Hi Mum text scam: Nina got a text from her daughter saying her phone was broken. Then she suffered a life-changing blow
A loving mother fell victim to cruel scammers who stole thousands by posing as her daughter, even sending love heart emojis to make the messages more convincing.
Victorian mum Nina Merrilees, who lives near the state’s border with NSW, didn’t think twice before sending $11,600 after receiving a seemingly innocent text from her daughter.
The message that appeared via WhatsApp on Ms Merrilees’ phone read: ‘Hello Mum, my phone is broken, this is my new number’.
Ms Merrilees, a mother of two, said this type of message from her daughter, who lives in New Zealand, was not unusual.
“With our daughter it’s pretty standard practice,” Ms Merrilees told Channel Seven.
“She’s been living overseas for quite a few years and lost her phone, broke her phone… so it was only normal to get a new number from her.”
Victorian mum Nina Merrilees lost $11,600 to a scammer posing as her daughter, who lives in New Zealand (pictured together)
Ms Merrilees sent scammers the money in three installments thinking she was paying for her daughter’s new furniture
The person posing as Ms Merrilees’ daughter asked her to make some urgent payments as the phone was new and did not have a banking app installed.
This again did not strike Ms Merrilees as anything out of the ordinary.
“I’m not sure about other parents, but we regularly make payments for our kids and they always pay us back right away,” she said.
Ms Merrilees also knew her daughter was buying a dog with her husband and assumed the money was for that.
The mother-of-two sent the sums of $3,450, $3,800 and $4,350 using the online payment system Osko, while the person who was the daughter promised to repay everything promptly the next day.
During the text conversation, the scammer kept up the facade by peppering the messages with love heart and smiley face emojis.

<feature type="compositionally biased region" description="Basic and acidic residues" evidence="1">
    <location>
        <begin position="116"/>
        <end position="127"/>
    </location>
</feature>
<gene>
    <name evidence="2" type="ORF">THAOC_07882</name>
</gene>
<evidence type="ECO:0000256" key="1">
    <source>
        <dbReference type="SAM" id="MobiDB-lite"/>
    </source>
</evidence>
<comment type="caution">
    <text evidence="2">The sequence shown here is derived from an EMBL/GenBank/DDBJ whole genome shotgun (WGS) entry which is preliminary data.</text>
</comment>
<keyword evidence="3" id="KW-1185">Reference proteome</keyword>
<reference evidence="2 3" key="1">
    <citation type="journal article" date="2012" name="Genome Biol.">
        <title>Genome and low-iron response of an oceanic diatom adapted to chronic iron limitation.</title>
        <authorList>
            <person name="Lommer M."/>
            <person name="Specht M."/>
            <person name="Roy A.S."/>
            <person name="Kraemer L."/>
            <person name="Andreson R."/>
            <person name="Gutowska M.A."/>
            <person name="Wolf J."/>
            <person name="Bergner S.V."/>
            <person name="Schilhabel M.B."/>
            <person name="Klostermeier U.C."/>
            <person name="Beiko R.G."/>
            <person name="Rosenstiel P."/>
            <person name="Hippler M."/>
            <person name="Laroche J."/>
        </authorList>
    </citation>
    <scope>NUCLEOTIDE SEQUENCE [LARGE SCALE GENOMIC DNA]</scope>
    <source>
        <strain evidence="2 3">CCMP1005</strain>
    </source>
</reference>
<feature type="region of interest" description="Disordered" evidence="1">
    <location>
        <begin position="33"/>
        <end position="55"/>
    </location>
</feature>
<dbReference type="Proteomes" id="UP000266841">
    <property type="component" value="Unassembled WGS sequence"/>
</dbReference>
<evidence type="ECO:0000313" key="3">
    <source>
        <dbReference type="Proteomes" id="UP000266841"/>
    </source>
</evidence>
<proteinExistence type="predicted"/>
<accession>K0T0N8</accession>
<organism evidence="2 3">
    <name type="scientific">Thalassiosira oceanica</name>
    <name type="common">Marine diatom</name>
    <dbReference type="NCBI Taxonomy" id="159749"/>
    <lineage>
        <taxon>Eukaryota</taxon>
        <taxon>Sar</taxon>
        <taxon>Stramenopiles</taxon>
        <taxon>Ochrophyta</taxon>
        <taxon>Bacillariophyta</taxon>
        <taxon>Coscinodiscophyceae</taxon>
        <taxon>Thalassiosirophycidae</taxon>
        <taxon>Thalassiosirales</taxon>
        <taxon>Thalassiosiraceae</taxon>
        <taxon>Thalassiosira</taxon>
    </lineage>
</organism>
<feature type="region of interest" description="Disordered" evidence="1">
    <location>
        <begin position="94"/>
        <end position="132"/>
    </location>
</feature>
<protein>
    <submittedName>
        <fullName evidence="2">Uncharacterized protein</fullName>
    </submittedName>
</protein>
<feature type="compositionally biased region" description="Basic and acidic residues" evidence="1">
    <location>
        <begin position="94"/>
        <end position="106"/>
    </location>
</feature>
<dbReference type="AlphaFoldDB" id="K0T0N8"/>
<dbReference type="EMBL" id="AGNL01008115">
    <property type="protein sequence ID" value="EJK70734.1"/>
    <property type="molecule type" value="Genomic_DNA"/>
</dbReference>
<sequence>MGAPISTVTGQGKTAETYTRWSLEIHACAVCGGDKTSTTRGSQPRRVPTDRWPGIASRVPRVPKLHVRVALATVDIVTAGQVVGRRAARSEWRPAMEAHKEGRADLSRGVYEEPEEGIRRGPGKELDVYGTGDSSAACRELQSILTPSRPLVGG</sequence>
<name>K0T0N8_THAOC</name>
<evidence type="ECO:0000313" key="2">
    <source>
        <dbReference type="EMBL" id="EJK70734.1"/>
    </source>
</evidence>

Despite sending the money, Ms Merrilees felt uneasy about the transaction and immediately emailed her daughter.
Her daughter immediately called Ms Merrilees using her previous phone number.
“As soon as I saw that number flash up, I just knew I’d been scammed out of $11,600 and just felt physically sick,” Ms Merrilees said.
The scammer peppered the texts with love heart emojis to keep up the facade of Ms Merrilees’ daughter
The ‘Hello Mom’ scam has grown in popularity over the past few years
Ms Merrilees immediately informed her bank of the scam, but has yet to receive any money back.
As a public servant, Ms Merrilees decided to warn others by sharing her story.
“My advice is maybe don’t act straight away,” Ms Merrilees said.
“We thought we were pretty switched on people and it could just happen so easily.”
A Scamwatch spokesperson said the Australian Competition and Consumer Commission (ACCC) had received more than 9700 reports of ‘Hello Mum’ scams in 2022, totaling losses of almost $7.2 million.
“Victims are contacted – mostly via WhatsApp – by a scammer posing as a family member or friend,” the spokesperson said.
‘They will claim they have lost or damaged their phone and contact from a new temporary number.
‘The scammer will ask for personal information such as money to help pay an urgent bill or replace their phone.’
Scamwatch said anyone who gets a message from a number they don’t recognize should independently verify the contact by reaching out to the person the messenger is pretending to be.
Another way to deter a would-be cheater is to ask a question that only the child will know and insist that it be answered.